Gem (Alhena) is a 1.9 magnitude blue-white star located 105 light-years from Earth.
Gem (Wasat) is a 59 light-year binary star with a lengthy period. The main is a magnitude 3.5 white star, whereas the secondary is a magnitude 8.2 orange dwarf star. The time span is over 1000 years, and it may be divided by medium amateur telescopes.
Gem (Mebsuta), a twin star nine hundred light-years from Earth, contains a main yellow supergiant of magnitude 3.1. Binoculars and small telescopes can see the optical companion, which has a magnitude of 9.6.
Gem (Mekbuda) is a double star, the primary of which is a Cepheid variable star with a period of 10.2 days with magnitudes of 4.2 and 3.6. It’s a yellow supergiant that’s 1,200 light-years away from Earth and has a radius of 60 times that of the Sun, making it roughly 220,000 times the size of the Sun. Binoculars and tiny amateur telescopes can see the companion, a magnitude 7.6 star.
The binary star Gem (Propus) has a variable component. It’s 380 light-years away, has a 500-year cycle, and can only be seen with large amateur telescopes. The primary is a 233-day-old semi-regular red giant with a minimum magnitude of 3.9 and a maximum magnitude of 3.1. The magnitude of the secondary is 6.
Gem is a binary star located 143 light years away from Earth. The main is a 3.6 magnitude yellow giant, while the secondary is a magnitude 8. Because of the brightness difference, the two are only divisible in bigger amateur instruments.
In binoculars and small amateur telescopes, v Gem is a double star. The main is a magnitude 4.1 blue giant 550 light-years from Earth, and the secondary is a magnitude 8 blue giant.
38 Gem, a double star 84 light-years from Earth, is also divisible in modest amateur telescopes. The main is a magnitude 4.8 white star, whereas the secondary is a magnitude 7.8 yellow star.
J. R. Hind found U Gem, a dwarf nova type cataclysmic variable, in 1855.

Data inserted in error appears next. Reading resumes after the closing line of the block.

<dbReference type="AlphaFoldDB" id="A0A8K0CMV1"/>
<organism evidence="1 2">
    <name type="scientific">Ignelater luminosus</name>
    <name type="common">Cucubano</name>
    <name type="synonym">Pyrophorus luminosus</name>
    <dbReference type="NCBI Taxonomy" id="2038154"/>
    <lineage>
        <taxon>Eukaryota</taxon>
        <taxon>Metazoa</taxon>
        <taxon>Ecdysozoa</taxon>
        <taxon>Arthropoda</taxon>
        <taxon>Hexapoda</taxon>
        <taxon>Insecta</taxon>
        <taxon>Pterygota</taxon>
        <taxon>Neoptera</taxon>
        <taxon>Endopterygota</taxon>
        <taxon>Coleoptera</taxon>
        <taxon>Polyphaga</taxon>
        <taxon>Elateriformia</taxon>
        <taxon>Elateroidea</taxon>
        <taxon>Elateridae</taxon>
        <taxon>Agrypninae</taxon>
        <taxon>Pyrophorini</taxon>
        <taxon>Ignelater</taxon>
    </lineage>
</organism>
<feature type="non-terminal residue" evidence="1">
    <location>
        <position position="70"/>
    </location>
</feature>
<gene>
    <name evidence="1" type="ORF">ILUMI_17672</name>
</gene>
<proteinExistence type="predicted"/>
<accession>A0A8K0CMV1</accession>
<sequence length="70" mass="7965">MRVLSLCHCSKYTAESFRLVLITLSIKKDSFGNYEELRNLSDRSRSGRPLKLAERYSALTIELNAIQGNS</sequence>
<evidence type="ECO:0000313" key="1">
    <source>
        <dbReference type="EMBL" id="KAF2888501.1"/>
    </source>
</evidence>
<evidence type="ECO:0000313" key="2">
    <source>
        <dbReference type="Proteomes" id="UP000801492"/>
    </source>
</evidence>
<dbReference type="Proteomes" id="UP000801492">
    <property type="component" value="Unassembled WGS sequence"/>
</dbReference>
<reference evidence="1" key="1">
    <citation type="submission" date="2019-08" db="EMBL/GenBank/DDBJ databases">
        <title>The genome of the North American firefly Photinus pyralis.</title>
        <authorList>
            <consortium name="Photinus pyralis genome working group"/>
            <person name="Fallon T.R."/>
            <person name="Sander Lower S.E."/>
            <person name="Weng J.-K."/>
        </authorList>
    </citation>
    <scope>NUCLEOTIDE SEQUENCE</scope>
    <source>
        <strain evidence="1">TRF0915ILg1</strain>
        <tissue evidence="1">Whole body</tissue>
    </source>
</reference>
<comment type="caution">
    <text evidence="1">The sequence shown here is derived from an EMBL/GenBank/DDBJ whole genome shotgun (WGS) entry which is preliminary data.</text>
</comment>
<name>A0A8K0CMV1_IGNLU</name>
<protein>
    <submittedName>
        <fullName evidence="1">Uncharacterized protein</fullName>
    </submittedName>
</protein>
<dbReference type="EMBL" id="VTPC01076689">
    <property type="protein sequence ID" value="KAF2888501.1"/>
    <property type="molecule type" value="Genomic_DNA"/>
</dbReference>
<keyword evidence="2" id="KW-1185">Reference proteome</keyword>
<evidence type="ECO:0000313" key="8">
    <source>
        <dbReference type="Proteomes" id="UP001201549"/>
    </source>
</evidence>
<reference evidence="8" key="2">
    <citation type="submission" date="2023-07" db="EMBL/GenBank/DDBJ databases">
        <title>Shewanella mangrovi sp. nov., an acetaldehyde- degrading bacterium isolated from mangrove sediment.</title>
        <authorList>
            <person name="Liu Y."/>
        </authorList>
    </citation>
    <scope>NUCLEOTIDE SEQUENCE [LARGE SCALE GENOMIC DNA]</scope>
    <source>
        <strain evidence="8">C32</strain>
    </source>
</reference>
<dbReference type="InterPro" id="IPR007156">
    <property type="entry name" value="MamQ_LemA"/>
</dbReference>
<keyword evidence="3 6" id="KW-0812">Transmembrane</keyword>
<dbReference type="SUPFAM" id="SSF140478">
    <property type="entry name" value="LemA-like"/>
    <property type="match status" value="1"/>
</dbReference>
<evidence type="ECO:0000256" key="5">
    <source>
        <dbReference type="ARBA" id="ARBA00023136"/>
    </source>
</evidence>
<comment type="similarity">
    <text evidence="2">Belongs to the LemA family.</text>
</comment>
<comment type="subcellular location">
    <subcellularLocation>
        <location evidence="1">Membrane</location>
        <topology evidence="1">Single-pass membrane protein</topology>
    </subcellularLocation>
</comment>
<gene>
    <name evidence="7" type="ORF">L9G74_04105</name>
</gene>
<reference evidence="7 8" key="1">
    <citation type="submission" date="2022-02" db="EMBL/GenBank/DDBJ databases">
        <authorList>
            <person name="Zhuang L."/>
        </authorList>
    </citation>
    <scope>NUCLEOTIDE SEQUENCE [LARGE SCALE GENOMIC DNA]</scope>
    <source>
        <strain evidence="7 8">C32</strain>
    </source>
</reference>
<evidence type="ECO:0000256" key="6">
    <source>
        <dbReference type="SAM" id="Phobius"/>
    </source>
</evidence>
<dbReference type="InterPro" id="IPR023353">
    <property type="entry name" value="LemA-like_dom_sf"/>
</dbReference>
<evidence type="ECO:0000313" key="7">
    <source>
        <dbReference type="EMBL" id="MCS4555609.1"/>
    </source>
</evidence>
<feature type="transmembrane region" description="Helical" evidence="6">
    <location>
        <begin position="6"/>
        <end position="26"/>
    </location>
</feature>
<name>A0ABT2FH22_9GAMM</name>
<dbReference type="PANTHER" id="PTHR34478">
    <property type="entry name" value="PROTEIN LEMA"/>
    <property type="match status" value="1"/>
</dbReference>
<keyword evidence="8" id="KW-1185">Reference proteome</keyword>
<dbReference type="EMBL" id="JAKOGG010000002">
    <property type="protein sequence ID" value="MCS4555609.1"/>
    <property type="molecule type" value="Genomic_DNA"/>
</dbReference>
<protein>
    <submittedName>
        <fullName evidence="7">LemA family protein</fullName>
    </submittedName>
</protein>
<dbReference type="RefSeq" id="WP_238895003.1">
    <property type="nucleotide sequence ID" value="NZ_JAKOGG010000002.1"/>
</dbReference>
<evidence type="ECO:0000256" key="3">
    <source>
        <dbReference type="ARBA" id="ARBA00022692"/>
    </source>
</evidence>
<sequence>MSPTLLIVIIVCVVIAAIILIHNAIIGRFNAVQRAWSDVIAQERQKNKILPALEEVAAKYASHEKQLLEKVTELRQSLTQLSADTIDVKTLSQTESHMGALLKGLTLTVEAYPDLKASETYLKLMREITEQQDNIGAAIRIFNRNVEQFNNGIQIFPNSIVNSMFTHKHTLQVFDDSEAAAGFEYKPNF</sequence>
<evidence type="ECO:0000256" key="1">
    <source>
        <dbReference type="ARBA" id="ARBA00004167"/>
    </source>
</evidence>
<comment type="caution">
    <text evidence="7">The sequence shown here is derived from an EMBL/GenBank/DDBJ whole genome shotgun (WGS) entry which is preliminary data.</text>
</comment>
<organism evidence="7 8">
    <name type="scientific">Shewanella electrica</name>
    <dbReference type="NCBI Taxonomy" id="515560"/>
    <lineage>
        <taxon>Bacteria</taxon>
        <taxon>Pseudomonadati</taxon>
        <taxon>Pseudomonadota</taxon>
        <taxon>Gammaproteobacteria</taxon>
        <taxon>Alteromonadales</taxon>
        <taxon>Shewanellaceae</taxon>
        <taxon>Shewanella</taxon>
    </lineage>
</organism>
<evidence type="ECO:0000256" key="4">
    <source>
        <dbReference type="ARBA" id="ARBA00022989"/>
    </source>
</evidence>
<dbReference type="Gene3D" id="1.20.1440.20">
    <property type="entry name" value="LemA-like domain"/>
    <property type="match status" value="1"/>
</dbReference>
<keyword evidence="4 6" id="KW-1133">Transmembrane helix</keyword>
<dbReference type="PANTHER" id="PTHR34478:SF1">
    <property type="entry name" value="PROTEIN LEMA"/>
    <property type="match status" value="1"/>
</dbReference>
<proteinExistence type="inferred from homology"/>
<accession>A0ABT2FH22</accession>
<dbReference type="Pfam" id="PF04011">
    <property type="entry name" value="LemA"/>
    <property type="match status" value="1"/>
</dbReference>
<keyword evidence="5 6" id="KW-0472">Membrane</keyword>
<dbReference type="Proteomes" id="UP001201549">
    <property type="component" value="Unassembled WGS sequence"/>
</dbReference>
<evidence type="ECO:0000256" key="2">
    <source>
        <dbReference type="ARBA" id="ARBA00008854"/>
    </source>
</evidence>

The Bayer designation for a star in the northern constellation of Gemini is Mu Gem (Tejat). Because it is the foot of Castor, one of the Gemini twins, it has the traditional name Tejat Posterior, which means back foot.
What are the three brightest stars in the constellation Gemini?
There are 85 stars visible with the naked eye in the Gemini constellation. Not to mention the fact that Gemini has ten officially recognized stars. The International Astronomical Union (IAU) has authorized the star names Alhena, Alzirr, Castor, Jishui, Mebsuta, Mekbuda, Pollux, Propus, Tejat, and Wasat. Pollux, or Beta Geminorum, is the brightest star in Gemini. Pollux is the night sky’s 17th brightest star. Pollux, interestingly, has a planet around it. The second brightest star in the Gemini constellation is Castor, or Alpha Geminorum, a magnitude 1.6 blue-white star that is actually a sextuple star system 52 light years away from our planet.
You may already be aware that the brightest star in a constellation is designated as “Alpha.” So, what’s the matter with Gemini? The answer dates back to 1603, when Johann Bayer, a German uranographer, was unable to determine whether of the two stars, Castor or Pollux, was brighter.
Other bright stars can be found in the constellation Gemini, in addition to the twins Castor and Pollux.
- Alhena, also known as Gamma Geminorum, is a blue-white star 105 light years away from the Sun with a magnitude of 1.9.
- Wasat, also known as Delta Geminorum, is a binary star that orbits the Sun at a distance of 59 light years.
- Mebsuta, also known as Epsilon Geminorum, is a double star consisting of a yellow supergiant with a magnitude of 3.1 and an optical companion with a brightness of 9.6.
What is Gemini’s third brightest star?
Many intriguing stars can be found in Gemini’s constellation, but the stars Pollux and Castor, with Pollux being the brightest, dominate the constellation.
With an apparent magnitude of 1.14, Pollux, also known as Beta Geminorum, is the 18th brightest star in the night sky and the brightest in Gemini.
Pollux is an orange-hued evolved giant star that is the closest massive star to our Sun, at only 33.78 light-years away from our Solar System.
Pollux has 191 percent the mass of our Sun, has a radius of 906 percent that of our Sun, and is 32.7 times brighter. Pollux is actually cooler than our Sun, with temperatures of roughly 4,586 K, despite its great exploits.
Since 1943, the spectra of Pollux has been used to classify other stars as one of the stable anchor points. Pollux b, a verified exoplanet orbiting the massive star, was discovered in 2006.
Pollux b has a mass of approximately 2.3 times that of Jupiter. It takes 590 days to orbit the massive star. Pollux and Castor have been associated with many things throughout history, including Yin and Yang, two gazelles, two-kid goats, the founding brothers of Rome, Romulus and Regulus, and so on.
Pollux is the sole star from Gemini among the 58 stars chosen for celestial navigation. The winter asterism known as the Winter Circle or Winter Hexagon includes Pollux, Capella, Aldebaran, Sirius, and Procyon.